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Facts Forum News, Vol.5, No. 8, August 1956
File 029
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Facts Forum. Facts Forum News, Vol.5, No. 8, August 1956 - File 029. 1956-08. University of Houston Libraries. University of Houston Digital Library. Web. November 27, 2020. https://digital.lib.uh.edu/collection/1352973/item/1469/show/1428.

Disclaimer: This is a general citation for reference purposes. Please consult the most recent edition of your style manual for the proper formatting of the type of source you are citing. If the date given in the citation does not match the date on the digital item, use the more accurate date below the digital item.

Facts Forum. (1956-08). Facts Forum News, Vol.5, No. 8, August 1956 - File 029. Facts Forum News, 1955-1956. University of Houston Libraries. Retrieved from https://digital.lib.uh.edu/collection/1352973/item/1469/show/1428

Disclaimer: This is a general citation for reference purposes. Please consult the most recent edition of your style manual for the proper formatting of the type of source you are citing. If the date given in the citation does not match the date on the digital item, use the more accurate date below the digital item.

Facts Forum, Facts Forum News, Vol.5, No. 8, August 1956 - File 029, 1956-08, Facts Forum News, 1955-1956, University of Houston Libraries, accessed November 27, 2020, https://digital.lib.uh.edu/collection/1352973/item/1469/show/1428.

Disclaimer: This is a general citation for reference purposes. Please consult the most recent edition of your style manual for the proper formatting of the type of source you are citing. If the date given in the citation does not match the date on the digital item, use the more accurate date below the digital item.

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Title Facts Forum News, Vol.5, No. 8, August 1956
Series Title Facts Forum News
Creator
  • Facts Forum
Publisher Facts Forum
Date August 1956
Language eng
Subject
  • Anti-communist movements
  • Conservatism
  • Politics and government
  • Hunt, H. L.
Place
  • Dallas, Texas
Genre
  • journals (periodicals)
Type
  • Text
Identifier AP2.F146 v. 5 1956; OCLC: 1352973
Collection
  • University of Houston Libraries
  • Facts Forum News
Rights No Copyright - United States
Item Description
Title File 029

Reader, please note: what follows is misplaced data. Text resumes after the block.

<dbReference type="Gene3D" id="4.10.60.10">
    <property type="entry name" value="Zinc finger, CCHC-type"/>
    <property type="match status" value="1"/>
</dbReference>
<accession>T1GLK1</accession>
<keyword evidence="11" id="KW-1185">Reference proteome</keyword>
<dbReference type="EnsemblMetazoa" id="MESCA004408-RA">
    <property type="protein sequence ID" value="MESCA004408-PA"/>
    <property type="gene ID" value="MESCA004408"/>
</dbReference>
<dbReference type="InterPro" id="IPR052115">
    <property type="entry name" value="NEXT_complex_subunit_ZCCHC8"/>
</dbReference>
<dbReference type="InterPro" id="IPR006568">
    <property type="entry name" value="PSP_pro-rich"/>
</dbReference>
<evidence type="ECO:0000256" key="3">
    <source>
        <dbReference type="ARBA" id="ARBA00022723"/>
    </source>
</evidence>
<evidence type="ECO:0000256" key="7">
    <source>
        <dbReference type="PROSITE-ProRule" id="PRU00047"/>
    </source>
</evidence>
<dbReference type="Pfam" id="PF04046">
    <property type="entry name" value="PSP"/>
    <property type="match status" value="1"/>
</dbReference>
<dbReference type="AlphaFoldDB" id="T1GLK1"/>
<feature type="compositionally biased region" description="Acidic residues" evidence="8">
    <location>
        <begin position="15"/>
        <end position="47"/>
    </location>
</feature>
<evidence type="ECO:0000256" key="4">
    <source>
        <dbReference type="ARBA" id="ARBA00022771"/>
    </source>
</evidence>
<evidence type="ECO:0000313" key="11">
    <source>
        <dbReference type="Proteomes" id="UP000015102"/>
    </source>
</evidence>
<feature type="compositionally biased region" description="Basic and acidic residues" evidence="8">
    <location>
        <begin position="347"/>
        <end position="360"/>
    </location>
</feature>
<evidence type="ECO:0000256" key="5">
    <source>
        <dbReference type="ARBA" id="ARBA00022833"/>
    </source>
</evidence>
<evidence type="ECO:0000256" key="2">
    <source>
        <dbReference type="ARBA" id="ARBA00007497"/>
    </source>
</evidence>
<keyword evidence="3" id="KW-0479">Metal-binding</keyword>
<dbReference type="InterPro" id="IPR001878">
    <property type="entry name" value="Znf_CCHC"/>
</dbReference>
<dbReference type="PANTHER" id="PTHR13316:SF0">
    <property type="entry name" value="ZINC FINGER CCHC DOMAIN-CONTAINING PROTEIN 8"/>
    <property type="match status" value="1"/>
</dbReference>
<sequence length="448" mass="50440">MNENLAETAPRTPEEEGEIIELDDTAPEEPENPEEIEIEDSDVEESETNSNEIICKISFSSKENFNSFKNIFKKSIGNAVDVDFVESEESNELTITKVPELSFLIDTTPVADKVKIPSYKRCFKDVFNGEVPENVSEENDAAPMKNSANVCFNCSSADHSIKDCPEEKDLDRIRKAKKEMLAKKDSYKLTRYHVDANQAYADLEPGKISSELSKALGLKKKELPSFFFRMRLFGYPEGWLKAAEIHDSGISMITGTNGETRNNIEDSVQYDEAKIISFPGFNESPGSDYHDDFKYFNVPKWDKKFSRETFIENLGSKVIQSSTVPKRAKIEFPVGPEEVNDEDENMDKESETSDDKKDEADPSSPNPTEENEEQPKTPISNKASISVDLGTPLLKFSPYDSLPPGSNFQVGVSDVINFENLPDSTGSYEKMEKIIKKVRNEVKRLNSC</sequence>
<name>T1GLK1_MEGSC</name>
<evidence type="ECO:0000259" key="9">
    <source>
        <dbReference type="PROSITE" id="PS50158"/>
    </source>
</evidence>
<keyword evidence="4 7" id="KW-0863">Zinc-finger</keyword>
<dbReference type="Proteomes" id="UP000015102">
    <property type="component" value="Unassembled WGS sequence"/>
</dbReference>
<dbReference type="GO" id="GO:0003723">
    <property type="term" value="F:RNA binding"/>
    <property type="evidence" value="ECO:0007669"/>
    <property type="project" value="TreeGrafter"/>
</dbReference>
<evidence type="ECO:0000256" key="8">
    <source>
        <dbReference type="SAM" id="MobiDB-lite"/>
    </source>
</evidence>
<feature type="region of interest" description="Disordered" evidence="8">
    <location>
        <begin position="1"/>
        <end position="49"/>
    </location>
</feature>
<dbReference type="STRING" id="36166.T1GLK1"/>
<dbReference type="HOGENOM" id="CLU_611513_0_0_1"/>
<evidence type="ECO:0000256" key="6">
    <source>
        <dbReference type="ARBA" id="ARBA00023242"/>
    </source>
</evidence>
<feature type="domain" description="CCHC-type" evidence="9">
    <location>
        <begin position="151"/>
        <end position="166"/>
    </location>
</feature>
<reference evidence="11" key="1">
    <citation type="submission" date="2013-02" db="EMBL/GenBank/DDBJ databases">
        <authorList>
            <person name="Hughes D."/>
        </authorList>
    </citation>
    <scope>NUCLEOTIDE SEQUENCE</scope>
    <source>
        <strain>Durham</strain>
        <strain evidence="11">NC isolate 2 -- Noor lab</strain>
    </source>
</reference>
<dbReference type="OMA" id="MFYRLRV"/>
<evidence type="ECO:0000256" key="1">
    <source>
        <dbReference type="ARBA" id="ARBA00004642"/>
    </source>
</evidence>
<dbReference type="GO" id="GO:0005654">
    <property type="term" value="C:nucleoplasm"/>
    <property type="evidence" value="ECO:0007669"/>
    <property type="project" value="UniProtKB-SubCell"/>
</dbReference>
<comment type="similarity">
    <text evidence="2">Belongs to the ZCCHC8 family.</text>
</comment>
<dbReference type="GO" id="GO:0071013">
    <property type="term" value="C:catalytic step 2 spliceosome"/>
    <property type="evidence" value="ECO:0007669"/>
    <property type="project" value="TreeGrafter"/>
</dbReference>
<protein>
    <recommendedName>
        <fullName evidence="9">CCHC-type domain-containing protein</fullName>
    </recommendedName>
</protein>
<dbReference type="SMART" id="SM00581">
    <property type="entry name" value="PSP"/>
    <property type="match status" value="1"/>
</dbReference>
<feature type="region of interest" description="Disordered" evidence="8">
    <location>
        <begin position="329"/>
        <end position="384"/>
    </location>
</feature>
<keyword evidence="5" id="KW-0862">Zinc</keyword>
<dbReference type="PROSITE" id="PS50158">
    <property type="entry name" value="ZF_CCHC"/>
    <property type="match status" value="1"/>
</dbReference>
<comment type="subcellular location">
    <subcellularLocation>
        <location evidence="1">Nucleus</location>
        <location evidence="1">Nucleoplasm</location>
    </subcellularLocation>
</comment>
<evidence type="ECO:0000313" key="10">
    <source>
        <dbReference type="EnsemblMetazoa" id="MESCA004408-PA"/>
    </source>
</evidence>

Transcript (5) A simple plurality would be necessary for election. (6) In case of a tie for highest Place, the President would be elected by the House of Representatives, with each member casting one vote: the Vice President would be selected by the Senate. Arguments for the Humphrey Amendment The same reasons for abolition of the electoral college were given as aave been presented elsewhere, mainly that it is a practice made obsolete ^rth the development of political Parties. The first Humphrey amendment *0uld completely obliterate state lines >n regard to the election of the President and Vice President; the substitute amendment, however, endeavors *° combine the principle of direct rep- "vntation with that of federal representation, by providing for a direct v°te, but awarding two extra state v"tes to the candidate gaining a majority in each particular state. The sponsors of the direct vote *?ethod contend that the President *0d Vice President are our onlv na- 'finally elected officers, ancl therefore oeir election should be based upon a Rational constituency, without regard 0 congressional districts and state bo'indaries. ' be two extra votes awarded the •*ndidates who carry a state by popu- llr vote give recognition to the federal Principle — a prize not so large as to "'r out of proportion the popular 111 of the people, yet significant n°ugh to warrant considerable effort 2? the part of both major parties. ,nird parties would be discouraged 'rnply as a matter of the natural laws °* competition. , « this system of electoral counting had "'I' operative in three recent presidential Actions - 1944, 1948, ancl 1952 - most "ie states would have been carried hy ml'"W enou8n margins by one or the .''" r party to make tlie two-vote prize '"l><irtant."' "lost important, according to the "tlio,- of this proposal, the Humphrey an- Would encourage popular partici- ^"c-n in presidential elections, be- l^lse it would penalize states with a j* turnout and reward those with a la I mrnout- In many states, particu- lv one-party states, voters repre- j nting the minority party have little ^"nation to go to the polls, for the "' system would capture the entire Up congressional Record, March 22, 1856, p. 4769. AfTs Forum News, Augtw*, 1956 state electoral vote with little effort. Another advantage of this system, according to Senator Humphrey, is that it would lead to a strengthening of the national organizations of our political parties. Such strengthening would be necessary because a nationally coordinated campaign would be essential if either party were to obtain as large a part of the 435-vote block as The direct vote for presidential elections was endorsed by Senator Hubert Humphrey (D-Minn.) and others in the Senate debates on electoral reform. , possible. Increasing facilities of radio, television, and press are helping to make each candidate a national candidate, and would lend this advantage to the establishment of a more evenly distributed campaign. Disadvantages of the Humphrey Amendment The most common objection to the Humphrey amendment, as well as to any other plan for a direct vote, is that il has verv little chance of enactment, at least in the immediate future. Even the proponents of the popular vote recognize the improbability of its adoption any time soon, but continue to present it from time to time in order to keep the idea alive and before the public. The reason for their doubts as to the acceptance of such a plan — but not the merits — is that the entire concept of a federal republic would be eliminated from presidential elections, and far from the thirty-two states necessary for ratification of such an amendment are in favor of and' ready for such a drastic change. The Humphrey amendment, however, endeavors to incorporate some vestiges of the federal principle by providing for two votes to be awarded a candidate who carries a state by plurality popular vote. Under the present system, and under district or proportional vote plans, the states administer their own elections and determine their own voting qualifications. With a nationally coordinated election involving the direct vote, either the federal government would have to regulate the elections, or the states would continue to vary widely in such requirements as the minimum voting age. Federal intervention in a state function is widely considered undesirable. The second Humphrey amendment was thoroughly discussed as a serious compromise of various proposals previously made ancl as a substitute for S. J. Res. 31. It was, however, rejected. The Langer Amendment Following the disposal of the Humphrey amendment, Senator Langer offered another plan calling for a direct election. In substance this method would include: (1) The official candidates for President and Vice President would be nominated at a primary election by direct vote. (-2) No person would be a candidate for nomination except in the primary of the party of his affiliation. (3) A political party would not be recognized as such unless it had registered members representing at least 5 per cent of the total registered voters in the United States for four years prior to a national election. (4) The electoral college would be abolished. (5) The President and Vice President would be elected by direct popular vote, with a simple plurality necessary for election. (6) In case of a tie, the House of Representatives would select the President, or the Senate would select the Vice President, with a majority vote being necessary. (7) The states would prescribe their own election requirements, but Congress could by law alter such regulations. Page 27 fs ina: I